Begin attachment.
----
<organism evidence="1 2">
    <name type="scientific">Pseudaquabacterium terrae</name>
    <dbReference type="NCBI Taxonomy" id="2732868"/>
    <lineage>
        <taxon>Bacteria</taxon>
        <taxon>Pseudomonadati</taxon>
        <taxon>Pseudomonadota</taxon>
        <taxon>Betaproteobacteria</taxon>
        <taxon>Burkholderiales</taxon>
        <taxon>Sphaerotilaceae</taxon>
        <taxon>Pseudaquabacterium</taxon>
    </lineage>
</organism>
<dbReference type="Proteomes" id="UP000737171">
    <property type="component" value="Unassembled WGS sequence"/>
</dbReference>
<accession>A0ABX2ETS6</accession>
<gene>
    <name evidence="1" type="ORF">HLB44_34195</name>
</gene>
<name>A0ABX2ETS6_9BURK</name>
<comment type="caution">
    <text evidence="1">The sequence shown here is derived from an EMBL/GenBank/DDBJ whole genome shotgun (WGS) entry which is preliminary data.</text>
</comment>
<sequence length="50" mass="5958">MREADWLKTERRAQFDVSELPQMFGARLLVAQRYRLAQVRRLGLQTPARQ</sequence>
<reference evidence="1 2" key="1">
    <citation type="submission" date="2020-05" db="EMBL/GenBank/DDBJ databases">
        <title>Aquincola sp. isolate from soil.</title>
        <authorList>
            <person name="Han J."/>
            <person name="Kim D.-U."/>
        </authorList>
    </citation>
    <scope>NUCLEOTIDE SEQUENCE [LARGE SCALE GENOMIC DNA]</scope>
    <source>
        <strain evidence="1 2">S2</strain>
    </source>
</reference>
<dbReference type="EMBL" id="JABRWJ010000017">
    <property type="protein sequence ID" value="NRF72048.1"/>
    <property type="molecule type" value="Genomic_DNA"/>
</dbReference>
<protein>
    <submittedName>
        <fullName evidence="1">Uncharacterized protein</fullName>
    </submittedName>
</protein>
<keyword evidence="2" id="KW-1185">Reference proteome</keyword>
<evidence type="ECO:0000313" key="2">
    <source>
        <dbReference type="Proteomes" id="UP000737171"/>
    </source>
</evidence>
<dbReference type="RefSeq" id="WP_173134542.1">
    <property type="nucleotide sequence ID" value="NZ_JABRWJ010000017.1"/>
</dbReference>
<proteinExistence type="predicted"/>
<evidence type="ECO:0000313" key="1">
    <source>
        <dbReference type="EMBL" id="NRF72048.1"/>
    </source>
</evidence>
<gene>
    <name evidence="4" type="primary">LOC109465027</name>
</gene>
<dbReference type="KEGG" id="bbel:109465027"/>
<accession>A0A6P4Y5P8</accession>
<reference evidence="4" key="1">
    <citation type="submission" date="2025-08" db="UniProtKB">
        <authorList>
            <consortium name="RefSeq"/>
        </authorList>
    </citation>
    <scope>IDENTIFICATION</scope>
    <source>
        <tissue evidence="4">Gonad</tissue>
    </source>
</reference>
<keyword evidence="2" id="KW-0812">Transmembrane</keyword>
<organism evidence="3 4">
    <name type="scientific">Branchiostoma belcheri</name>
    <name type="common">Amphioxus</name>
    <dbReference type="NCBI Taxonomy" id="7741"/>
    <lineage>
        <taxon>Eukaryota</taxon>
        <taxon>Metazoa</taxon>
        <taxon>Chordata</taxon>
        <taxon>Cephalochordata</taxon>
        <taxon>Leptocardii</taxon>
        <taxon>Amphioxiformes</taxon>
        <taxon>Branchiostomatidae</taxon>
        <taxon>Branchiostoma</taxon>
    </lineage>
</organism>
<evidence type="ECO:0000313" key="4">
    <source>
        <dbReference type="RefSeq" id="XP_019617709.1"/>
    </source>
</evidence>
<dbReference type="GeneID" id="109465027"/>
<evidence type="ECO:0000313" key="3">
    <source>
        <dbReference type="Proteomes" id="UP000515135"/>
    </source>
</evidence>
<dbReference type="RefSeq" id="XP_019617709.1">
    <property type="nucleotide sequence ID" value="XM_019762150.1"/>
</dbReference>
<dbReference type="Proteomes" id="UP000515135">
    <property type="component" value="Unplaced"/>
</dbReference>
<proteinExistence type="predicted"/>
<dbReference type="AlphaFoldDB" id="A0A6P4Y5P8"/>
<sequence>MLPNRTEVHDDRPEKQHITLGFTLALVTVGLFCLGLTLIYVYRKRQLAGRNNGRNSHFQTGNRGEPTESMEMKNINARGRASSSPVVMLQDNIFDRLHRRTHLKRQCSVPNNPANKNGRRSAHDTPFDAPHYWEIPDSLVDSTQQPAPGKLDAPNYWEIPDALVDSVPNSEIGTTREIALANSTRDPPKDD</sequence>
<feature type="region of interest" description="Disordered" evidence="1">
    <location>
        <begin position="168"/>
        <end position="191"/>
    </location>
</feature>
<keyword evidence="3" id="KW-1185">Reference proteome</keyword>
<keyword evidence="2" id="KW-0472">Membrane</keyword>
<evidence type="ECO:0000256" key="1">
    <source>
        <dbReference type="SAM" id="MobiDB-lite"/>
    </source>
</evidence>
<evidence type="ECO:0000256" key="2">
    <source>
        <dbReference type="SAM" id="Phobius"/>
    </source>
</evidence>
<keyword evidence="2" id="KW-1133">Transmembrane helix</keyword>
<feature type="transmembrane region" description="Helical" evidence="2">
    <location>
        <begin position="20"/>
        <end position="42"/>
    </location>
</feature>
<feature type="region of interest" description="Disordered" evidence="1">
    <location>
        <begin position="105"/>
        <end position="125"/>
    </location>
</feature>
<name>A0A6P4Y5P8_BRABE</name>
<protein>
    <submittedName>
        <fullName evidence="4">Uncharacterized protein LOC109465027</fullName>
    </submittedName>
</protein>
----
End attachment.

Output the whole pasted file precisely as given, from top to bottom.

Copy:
<organism evidence="1 2">
    <name type="scientific">Pseudaquabacterium terrae</name>
    <dbReference type="NCBI Taxonomy" id="2732868"/>
    <lineage>
        <taxon>Bacteria</taxon>
        <taxon>Pseudomonadati</taxon>
        <taxon>Pseudomonadota</taxon>
        <taxon>Betaproteobacteria</taxon>
        <taxon>Burkholderiales</taxon>
        <taxon>Sphaerotilaceae</taxon>
        <taxon>Pseudaquabacterium</taxon>
    </lineage>
</organism>
<dbReference type="Proteomes" id="UP000737171">
    <property type="component" value="Unassembled WGS sequence"/>
</dbReference>
<accession>A0ABX2ETS6</accession>
<gene>
    <name evidence="1" type="ORF">HLB44_34195</name>
</gene>
<name>A0ABX2ETS6_9BURK</name>
<comment type="caution">
    <text evidence="1">The sequence shown here is derived from an EMBL/GenBank/DDBJ whole genome shotgun (WGS) entry which is preliminary data.</text>
</comment>
<sequence length="50" mass="5958">MREADWLKTERRAQFDVSELPQMFGARLLVAQRYRLAQVRRLGLQTPARQ</sequence>
<reference evidence="1 2" key="1">
    <citation type="submission" date="2020-05" db="EMBL/GenBank/DDBJ databases">
        <title>Aquincola sp. isolate from soil.</title>
        <authorList>
            <person name="Han J."/>
            <person name="Kim D.-U."/>
        </authorList>
    </citation>
    <scope>NUCLEOTIDE SEQUENCE [LARGE SCALE GENOMIC DNA]</scope>
    <source>
        <strain evidence="1 2">S2</strain>
    </source>
</reference>
<dbReference type="EMBL" id="JABRWJ010000017">
    <property type="protein sequence ID" value="NRF72048.1"/>
    <property type="molecule type" value="Genomic_DNA"/>
</dbReference>
<protein>
    <submittedName>
        <fullName evidence="1">Uncharacterized protein</fullName>
    </submittedName>
</protein>
<keyword evidence="2" id="KW-1185">Reference proteome</keyword>
<evidence type="ECO:0000313" key="2">
    <source>
        <dbReference type="Proteomes" id="UP000737171"/>
    </source>
</evidence>
<dbReference type="RefSeq" id="WP_173134542.1">
    <property type="nucleotide sequence ID" value="NZ_JABRWJ010000017.1"/>
</dbReference>
<proteinExistence type="predicted"/>
<evidence type="ECO:0000313" key="1">
    <source>
        <dbReference type="EMBL" id="NRF72048.1"/>
    </source>
</evidence>
<gene>
    <name evidence="4" type="primary">LOC109465027</name>
</gene>
<dbReference type="KEGG" id="bbel:109465027"/>
<accession>A0A6P4Y5P8</accession>
<reference evidence="4" key="1">
    <citation type="submission" date="2025-08" db="UniProtKB">
        <authorList>
            <consortium name="RefSeq"/>
        </authorList>
    </citation>
    <scope>IDENTIFICATION</scope>
    <source>
        <tissue evidence="4">Gonad</tissue>
    </source>
</reference>
<keyword evidence="2" id="KW-0812">Transmembrane</keyword>
<organism evidence="3 4">
    <name type="scientific">Branchiostoma belcheri</name>
    <name type="common">Amphioxus</name>
    <dbReference type="NCBI Taxonomy" id="7741"/>
    <lineage>
        <taxon>Eukaryota</taxon>
        <taxon>Metazoa</taxon>
        <taxon>Chordata</taxon>
        <taxon>Cephalochordata</taxon>
        <taxon>Leptocardii</taxon>
        <taxon>Amphioxiformes</taxon>
        <taxon>Branchiostomatidae</taxon>
        <taxon>Branchiostoma</taxon>
    </lineage>
</organism>
<evidence type="ECO:0000313" key="4">
    <source>
        <dbReference type="RefSeq" id="XP_019617709.1"/>
    </source>
</evidence>
<dbReference type="GeneID" id="109465027"/>
<evidence type="ECO:0000313" key="3">
    <source>
        <dbReference type="Proteomes" id="UP000515135"/>
    </source>
</evidence>
<dbReference type="RefSeq" id="XP_019617709.1">
    <property type="nucleotide sequence ID" value="XM_019762150.1"/>
</dbReference>
<dbReference type="Proteomes" id="UP000515135">
    <property type="component" value="Unplaced"/>
</dbReference>
<proteinExistence type="predicted"/>
<dbReference type="AlphaFoldDB" id="A0A6P4Y5P8"/>
<sequence>MLPNRTEVHDDRPEKQHITLGFTLALVTVGLFCLGLTLIYVYRKRQLAGRNNGRNSHFQTGNRGEPTESMEMKNINARGRASSSPVVMLQDNIFDRLHRRTHLKRQCSVPNNPANKNGRRSAHDTPFDAPHYWEIPDSLVDSTQQPAPGKLDAPNYWEIPDALVDSVPNSEIGTTREIALANSTRDPPKDD</sequence>
<feature type="region of interest" description="Disordered" evidence="1">
    <location>
        <begin position="168"/>
        <end position="191"/>
    </location>
</feature>
<keyword evidence="3" id="KW-1185">Reference proteome</keyword>
<keyword evidence="2" id="KW-0472">Membrane</keyword>
<evidence type="ECO:0000256" key="1">
    <source>
        <dbReference type="SAM" id="MobiDB-lite"/>
    </source>
</evidence>
<evidence type="ECO:0000256" key="2">
    <source>
        <dbReference type="SAM" id="Phobius"/>
    </source>
</evidence>
<keyword evidence="2" id="KW-1133">Transmembrane helix</keyword>
<feature type="transmembrane region" description="Helical" evidence="2">
    <location>
        <begin position="20"/>
        <end position="42"/>
    </location>
</feature>
<feature type="region of interest" description="Disordered" evidence="1">
    <location>
        <begin position="105"/>
        <end position="125"/>
    </location>
</feature>
<name>A0A6P4Y5P8_BRABE</name>
<protein>
    <submittedName>
        <fullName evidence="4">Uncharacterized protein LOC109465027</fullName>
    </submittedName>
</protein>